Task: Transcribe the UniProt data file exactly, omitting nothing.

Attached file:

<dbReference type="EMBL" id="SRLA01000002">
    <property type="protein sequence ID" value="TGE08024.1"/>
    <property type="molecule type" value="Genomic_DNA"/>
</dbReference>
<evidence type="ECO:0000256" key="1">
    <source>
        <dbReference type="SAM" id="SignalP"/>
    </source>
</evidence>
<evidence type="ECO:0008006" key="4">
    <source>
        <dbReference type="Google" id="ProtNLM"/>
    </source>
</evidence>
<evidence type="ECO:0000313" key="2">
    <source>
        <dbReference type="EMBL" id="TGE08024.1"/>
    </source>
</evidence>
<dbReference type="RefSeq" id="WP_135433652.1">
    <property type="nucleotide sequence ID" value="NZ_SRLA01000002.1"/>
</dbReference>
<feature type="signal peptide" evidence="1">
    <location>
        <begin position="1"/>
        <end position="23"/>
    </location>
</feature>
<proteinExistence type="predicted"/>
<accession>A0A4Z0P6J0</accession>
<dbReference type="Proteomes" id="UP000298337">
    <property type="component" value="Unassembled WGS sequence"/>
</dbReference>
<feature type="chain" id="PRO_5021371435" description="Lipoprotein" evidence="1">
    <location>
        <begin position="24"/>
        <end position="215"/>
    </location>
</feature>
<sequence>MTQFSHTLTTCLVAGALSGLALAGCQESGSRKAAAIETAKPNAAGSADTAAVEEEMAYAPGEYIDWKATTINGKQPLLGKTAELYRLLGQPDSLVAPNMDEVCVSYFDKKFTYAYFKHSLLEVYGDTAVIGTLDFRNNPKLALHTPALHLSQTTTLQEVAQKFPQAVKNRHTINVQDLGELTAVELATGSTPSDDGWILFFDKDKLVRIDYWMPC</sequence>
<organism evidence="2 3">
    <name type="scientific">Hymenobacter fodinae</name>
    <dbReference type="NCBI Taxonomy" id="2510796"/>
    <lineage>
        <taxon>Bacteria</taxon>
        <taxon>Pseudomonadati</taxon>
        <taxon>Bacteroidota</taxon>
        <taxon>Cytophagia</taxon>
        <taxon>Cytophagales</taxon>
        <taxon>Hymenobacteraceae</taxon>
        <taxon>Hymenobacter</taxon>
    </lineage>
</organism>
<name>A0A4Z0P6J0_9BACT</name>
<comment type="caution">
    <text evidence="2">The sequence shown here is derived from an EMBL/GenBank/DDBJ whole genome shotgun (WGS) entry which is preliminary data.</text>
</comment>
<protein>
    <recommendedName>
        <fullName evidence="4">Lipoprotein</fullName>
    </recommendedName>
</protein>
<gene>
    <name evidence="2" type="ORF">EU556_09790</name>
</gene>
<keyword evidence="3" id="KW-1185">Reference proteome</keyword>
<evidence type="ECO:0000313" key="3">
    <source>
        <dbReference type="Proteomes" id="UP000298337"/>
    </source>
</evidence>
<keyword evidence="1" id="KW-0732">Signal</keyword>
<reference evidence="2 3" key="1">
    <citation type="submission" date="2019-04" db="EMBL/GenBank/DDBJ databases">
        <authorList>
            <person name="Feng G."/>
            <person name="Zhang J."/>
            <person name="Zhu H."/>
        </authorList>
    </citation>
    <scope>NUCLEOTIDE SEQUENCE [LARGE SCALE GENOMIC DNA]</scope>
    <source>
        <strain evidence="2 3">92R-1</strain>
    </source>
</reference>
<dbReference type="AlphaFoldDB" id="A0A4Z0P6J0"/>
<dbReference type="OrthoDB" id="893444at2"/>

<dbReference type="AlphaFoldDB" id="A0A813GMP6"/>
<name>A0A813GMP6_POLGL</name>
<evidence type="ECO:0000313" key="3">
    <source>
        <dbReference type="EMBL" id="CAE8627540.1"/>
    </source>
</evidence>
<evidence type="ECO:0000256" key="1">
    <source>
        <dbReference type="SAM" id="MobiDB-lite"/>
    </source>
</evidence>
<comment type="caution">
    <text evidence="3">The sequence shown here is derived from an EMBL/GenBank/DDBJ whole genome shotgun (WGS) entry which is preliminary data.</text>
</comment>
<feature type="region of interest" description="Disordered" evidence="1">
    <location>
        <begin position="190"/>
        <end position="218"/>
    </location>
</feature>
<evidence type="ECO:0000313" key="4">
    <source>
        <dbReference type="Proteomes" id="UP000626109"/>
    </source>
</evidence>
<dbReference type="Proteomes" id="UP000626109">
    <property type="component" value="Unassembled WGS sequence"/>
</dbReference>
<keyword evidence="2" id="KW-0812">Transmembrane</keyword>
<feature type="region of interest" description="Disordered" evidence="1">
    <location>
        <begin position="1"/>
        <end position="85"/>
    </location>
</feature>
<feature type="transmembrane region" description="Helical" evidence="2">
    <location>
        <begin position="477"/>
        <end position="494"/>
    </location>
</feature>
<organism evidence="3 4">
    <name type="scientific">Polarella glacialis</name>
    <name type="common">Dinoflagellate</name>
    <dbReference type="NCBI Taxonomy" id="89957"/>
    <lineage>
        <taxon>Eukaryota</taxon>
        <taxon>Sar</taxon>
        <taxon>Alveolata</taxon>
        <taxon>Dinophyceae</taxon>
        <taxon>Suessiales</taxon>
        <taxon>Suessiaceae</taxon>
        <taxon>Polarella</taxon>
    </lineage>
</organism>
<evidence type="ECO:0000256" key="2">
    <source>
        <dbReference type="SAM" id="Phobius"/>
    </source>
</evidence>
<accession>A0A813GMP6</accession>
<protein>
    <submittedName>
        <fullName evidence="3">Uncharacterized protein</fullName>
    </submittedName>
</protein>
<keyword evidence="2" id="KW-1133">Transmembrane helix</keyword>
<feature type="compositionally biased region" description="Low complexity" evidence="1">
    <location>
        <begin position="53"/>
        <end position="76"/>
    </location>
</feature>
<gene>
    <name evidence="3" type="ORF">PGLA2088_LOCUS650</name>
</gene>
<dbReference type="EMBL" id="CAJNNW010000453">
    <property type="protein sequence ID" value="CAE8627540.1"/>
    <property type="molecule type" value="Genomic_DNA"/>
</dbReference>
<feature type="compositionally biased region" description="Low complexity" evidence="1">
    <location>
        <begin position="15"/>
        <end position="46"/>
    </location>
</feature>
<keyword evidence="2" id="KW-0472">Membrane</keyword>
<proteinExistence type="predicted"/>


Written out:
<dbReference type="EMBL" id="SRLA01000002">
    <property type="protein sequence ID" value="TGE08024.1"/>
    <property type="molecule type" value="Genomic_DNA"/>
</dbReference>
<evidence type="ECO:0000256" key="1">
    <source>
        <dbReference type="SAM" id="SignalP"/>
    </source>
</evidence>
<evidence type="ECO:0008006" key="4">
    <source>
        <dbReference type="Google" id="ProtNLM"/>
    </source>
</evidence>
<evidence type="ECO:0000313" key="2">
    <source>
        <dbReference type="EMBL" id="TGE08024.1"/>
    </source>
</evidence>
<dbReference type="RefSeq" id="WP_135433652.1">
    <property type="nucleotide sequence ID" value="NZ_SRLA01000002.1"/>
</dbReference>
<feature type="signal peptide" evidence="1">
    <location>
        <begin position="1"/>
        <end position="23"/>
    </location>
</feature>
<proteinExistence type="predicted"/>
<accession>A0A4Z0P6J0</accession>
<dbReference type="Proteomes" id="UP000298337">
    <property type="component" value="Unassembled WGS sequence"/>
</dbReference>
<feature type="chain" id="PRO_5021371435" description="Lipoprotein" evidence="1">
    <location>
        <begin position="24"/>
        <end position="215"/>
    </location>
</feature>
<sequence>MTQFSHTLTTCLVAGALSGLALAGCQESGSRKAAAIETAKPNAAGSADTAAVEEEMAYAPGEYIDWKATTINGKQPLLGKTAELYRLLGQPDSLVAPNMDEVCVSYFDKKFTYAYFKHSLLEVYGDTAVIGTLDFRNNPKLALHTPALHLSQTTTLQEVAQKFPQAVKNRHTINVQDLGELTAVELATGSTPSDDGWILFFDKDKLVRIDYWMPC</sequence>
<organism evidence="2 3">
    <name type="scientific">Hymenobacter fodinae</name>
    <dbReference type="NCBI Taxonomy" id="2510796"/>
    <lineage>
        <taxon>Bacteria</taxon>
        <taxon>Pseudomonadati</taxon>
        <taxon>Bacteroidota</taxon>
        <taxon>Cytophagia</taxon>
        <taxon>Cytophagales</taxon>
        <taxon>Hymenobacteraceae</taxon>
        <taxon>Hymenobacter</taxon>
    </lineage>
</organism>
<name>A0A4Z0P6J0_9BACT</name>
<comment type="caution">
    <text evidence="2">The sequence shown here is derived from an EMBL/GenBank/DDBJ whole genome shotgun (WGS) entry which is preliminary data.</text>
</comment>
<protein>
    <recommendedName>
        <fullName evidence="4">Lipoprotein</fullName>
    </recommendedName>
</protein>
<gene>
    <name evidence="2" type="ORF">EU556_09790</name>
</gene>
<keyword evidence="3" id="KW-1185">Reference proteome</keyword>
<evidence type="ECO:0000313" key="3">
    <source>
        <dbReference type="Proteomes" id="UP000298337"/>
    </source>
</evidence>
<keyword evidence="1" id="KW-0732">Signal</keyword>
<reference evidence="2 3" key="1">
    <citation type="submission" date="2019-04" db="EMBL/GenBank/DDBJ databases">
        <authorList>
            <person name="Feng G."/>
            <person name="Zhang J."/>
            <person name="Zhu H."/>
        </authorList>
    </citation>
    <scope>NUCLEOTIDE SEQUENCE [LARGE SCALE GENOMIC DNA]</scope>
    <source>
        <strain evidence="2 3">92R-1</strain>
    </source>
</reference>
<dbReference type="AlphaFoldDB" id="A0A4Z0P6J0"/>
<dbReference type="OrthoDB" id="893444at2"/>

<dbReference type="AlphaFoldDB" id="A0A813GMP6"/>
<name>A0A813GMP6_POLGL</name>
<evidence type="ECO:0000313" key="3">
    <source>
        <dbReference type="EMBL" id="CAE8627540.1"/>
    </source>
</evidence>
<evidence type="ECO:0000256" key="1">
    <source>
        <dbReference type="SAM" id="MobiDB-lite"/>
    </source>
</evidence>
<comment type="caution">
    <text evidence="3">The sequence shown here is derived from an EMBL/GenBank/DDBJ whole genome shotgun (WGS) entry which is preliminary data.</text>
</comment>
<feature type="region of interest" description="Disordered" evidence="1">
    <location>
        <begin position="190"/>
        <end position="218"/>
    </location>
</feature>
<evidence type="ECO:0000313" key="4">
    <source>
        <dbReference type="Proteomes" id="UP000626109"/>
    </source>
</evidence>
<dbReference type="Proteomes" id="UP000626109">
    <property type="component" value="Unassembled WGS sequence"/>
</dbReference>
<keyword evidence="2" id="KW-0812">Transmembrane</keyword>
<feature type="region of interest" description="Disordered" evidence="1">
    <location>
        <begin position="1"/>
        <end position="85"/>
    </location>
</feature>
<feature type="transmembrane region" description="Helical" evidence="2">
    <location>
        <begin position="477"/>
        <end position="494"/>
    </location>
</feature>
<organism evidence="3 4">
    <name type="scientific">Polarella glacialis</name>
    <name type="common">Dinoflagellate</name>
    <dbReference type="NCBI Taxonomy" id="89957"/>
    <lineage>
        <taxon>Eukaryota</taxon>
        <taxon>Sar</taxon>
        <taxon>Alveolata</taxon>
        <taxon>Dinophyceae</taxon>
        <taxon>Suessiales</taxon>
        <taxon>Suessiaceae</taxon>
        <taxon>Polarella</taxon>
    </lineage>
</organism>
<evidence type="ECO:0000256" key="2">
    <source>
        <dbReference type="SAM" id="Phobius"/>
    </source>
</evidence>
<accession>A0A813GMP6</accession>
<protein>
    <submittedName>
        <fullName evidence="3">Uncharacterized protein</fullName>
    </submittedName>
</protein>
<keyword evidence="2" id="KW-1133">Transmembrane helix</keyword>
<feature type="compositionally biased region" description="Low complexity" evidence="1">
    <location>
        <begin position="53"/>
        <end position="76"/>
    </location>
</feature>
<gene>
    <name evidence="3" type="ORF">PGLA2088_LOCUS650</name>
</gene>
<dbReference type="EMBL" id="CAJNNW010000453">
    <property type="protein sequence ID" value="CAE8627540.1"/>
    <property type="molecule type" value="Genomic_DNA"/>
</dbReference>
<feature type="compositionally biased region" description="Low complexity" evidence="1">
    <location>
        <begin position="15"/>
        <end position="46"/>
    </location>
</feature>
<keyword evidence="2" id="KW-0472">Membrane</keyword>
<proteinExistence type="predicted"/>